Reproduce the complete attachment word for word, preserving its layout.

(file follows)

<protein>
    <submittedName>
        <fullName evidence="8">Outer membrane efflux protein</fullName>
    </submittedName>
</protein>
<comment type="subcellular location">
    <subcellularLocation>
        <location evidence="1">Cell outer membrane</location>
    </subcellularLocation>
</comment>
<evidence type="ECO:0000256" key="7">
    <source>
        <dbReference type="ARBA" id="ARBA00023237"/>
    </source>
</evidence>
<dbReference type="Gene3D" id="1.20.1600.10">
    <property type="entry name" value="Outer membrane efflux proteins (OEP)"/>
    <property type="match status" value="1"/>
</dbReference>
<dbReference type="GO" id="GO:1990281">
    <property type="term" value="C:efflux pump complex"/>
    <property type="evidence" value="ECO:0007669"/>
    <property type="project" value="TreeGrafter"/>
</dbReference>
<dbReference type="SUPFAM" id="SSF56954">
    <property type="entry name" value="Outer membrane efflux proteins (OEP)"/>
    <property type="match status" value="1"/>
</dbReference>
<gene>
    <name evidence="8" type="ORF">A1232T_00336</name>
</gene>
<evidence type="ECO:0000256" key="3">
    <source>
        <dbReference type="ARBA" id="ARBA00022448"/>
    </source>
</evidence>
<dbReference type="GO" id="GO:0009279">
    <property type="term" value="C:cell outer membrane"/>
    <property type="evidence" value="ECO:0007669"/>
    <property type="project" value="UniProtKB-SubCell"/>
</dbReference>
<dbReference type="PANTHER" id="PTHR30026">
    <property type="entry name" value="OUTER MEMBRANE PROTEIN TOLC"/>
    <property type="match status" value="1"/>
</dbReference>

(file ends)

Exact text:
<protein>
    <submittedName>
        <fullName evidence="8">Outer membrane efflux protein</fullName>
    </submittedName>
</protein>
<comment type="subcellular location">
    <subcellularLocation>
        <location evidence="1">Cell outer membrane</location>
    </subcellularLocation>
</comment>
<evidence type="ECO:0000256" key="7">
    <source>
        <dbReference type="ARBA" id="ARBA00023237"/>
    </source>
</evidence>
<dbReference type="Gene3D" id="1.20.1600.10">
    <property type="entry name" value="Outer membrane efflux proteins (OEP)"/>
    <property type="match status" value="1"/>
</dbReference>
<dbReference type="GO" id="GO:1990281">
    <property type="term" value="C:efflux pump complex"/>
    <property type="evidence" value="ECO:0007669"/>
    <property type="project" value="TreeGrafter"/>
</dbReference>
<dbReference type="SUPFAM" id="SSF56954">
    <property type="entry name" value="Outer membrane efflux proteins (OEP)"/>
    <property type="match status" value="1"/>
</dbReference>
<gene>
    <name evidence="8" type="ORF">A1232T_00336</name>
</gene>
<evidence type="ECO:0000256" key="3">
    <source>
        <dbReference type="ARBA" id="ARBA00022448"/>
    </source>
</evidence>
<dbReference type="GO" id="GO:0009279">
    <property type="term" value="C:cell outer membrane"/>
    <property type="evidence" value="ECO:0007669"/>
    <property type="project" value="UniProtKB-SubCell"/>
</dbReference>
<dbReference type="PANTHER" id="PTHR30026">
    <property type="entry name" value="OUTER MEMBRANE PROTEIN TOLC"/>
    <property type="match status" value="1"/>
</dbReference>